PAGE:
One in four U.S. high school seniors would try marijuana or use it more often if it was legal, a new survey finds.
That rate — the highest in the 43-year history of the Monitoring the Future survey — likely reflects growing pot legalization in the United States, researchers said.
Broken down, about 15 percent of 12th graders said they would try marijuana if it was legal. And about 10 percent of current users said they would use it more often.
“These findings fly in the face of the Big Marijuana argument that somehow fewer young people will use marijuana if it is legalized,” said Kevin Sabet, founder and president of Smart Approaches to Marijuana.
“These data are clear. As more states move to commercialize, legalize and normalize marijuana, more young people are going to use today’s super-strength drug,” he said in a news release from the organization.
The Monitoring the Future survey is funded by the U.S. National Institutes of Health and conducted by researchers at the University of Michigan.
Currently, recreational marijuana is legal in eight states and the District of Columbia.
According to survey co-investigator Richard Miech and colleagues, “It is likely that the growing number of states that have legalized recreational marijuana use for adults plays a role in the increasing tolerance of marijuana use among 12th-grade students, who may interpret increasing legalization as a sign that marijuana use is safe and state-sanctioned.”
The survey also revealed that prevalence of annual teen marijuana use rose by 1.3 percentage points, reaching almost 24 percent in 2017, based on combined responses from 8th, 10th and 12th graders.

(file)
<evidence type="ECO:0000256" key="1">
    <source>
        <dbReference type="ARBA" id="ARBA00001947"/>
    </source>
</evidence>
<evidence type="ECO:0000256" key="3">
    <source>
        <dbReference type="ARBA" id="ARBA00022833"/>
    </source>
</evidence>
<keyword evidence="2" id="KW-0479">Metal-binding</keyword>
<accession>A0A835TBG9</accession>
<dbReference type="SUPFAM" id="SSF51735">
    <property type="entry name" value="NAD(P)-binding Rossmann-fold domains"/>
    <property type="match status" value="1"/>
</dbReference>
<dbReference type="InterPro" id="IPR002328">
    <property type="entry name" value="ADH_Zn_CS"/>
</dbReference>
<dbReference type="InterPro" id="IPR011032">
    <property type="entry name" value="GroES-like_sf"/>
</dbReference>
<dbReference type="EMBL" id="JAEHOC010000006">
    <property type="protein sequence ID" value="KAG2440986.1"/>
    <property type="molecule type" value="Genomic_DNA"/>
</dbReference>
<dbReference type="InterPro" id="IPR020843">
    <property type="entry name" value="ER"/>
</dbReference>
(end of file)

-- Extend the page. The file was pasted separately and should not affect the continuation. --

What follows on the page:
The percentage of 12th graders who said they would not use marijuana even if it was legal was slightly less than 47 percent — a lower proportion than ever before, the findings showed.
Over the last 10 years, the rate of 12th graders saying they would not use marijuana if legal to do so has declined 30 percent. At the same time, the proportion saying they would use more pot if legal has risen nearly 100 percent, the researchers reported.
The 2017 survey also found that 17 percent of 12th graders believe their parents would not disapprove of marijuana use — that’s twice the rate of the late 1970s. Also, almost half of the students — 49 percent — favor legalization of marijuana, the most ever.
Sabet said, “This survey confirms what public health advocates have long claimed: As more is done to make THC candies, cookies, sodas, concentrates look innocent and safe, young people are more attracted to them and hold favorable views of them.” THC stands for tetrahydrocannabinol, the main active ingredient in marijuana.
“In states that have loosened their marijuana laws, youth use is steadily rising. This is a trend that will continue if we do not pump the brakes on this failed experiment,” he added.
The American Academy of Child & Adolescent Psychiatry has more on teens and marijuana.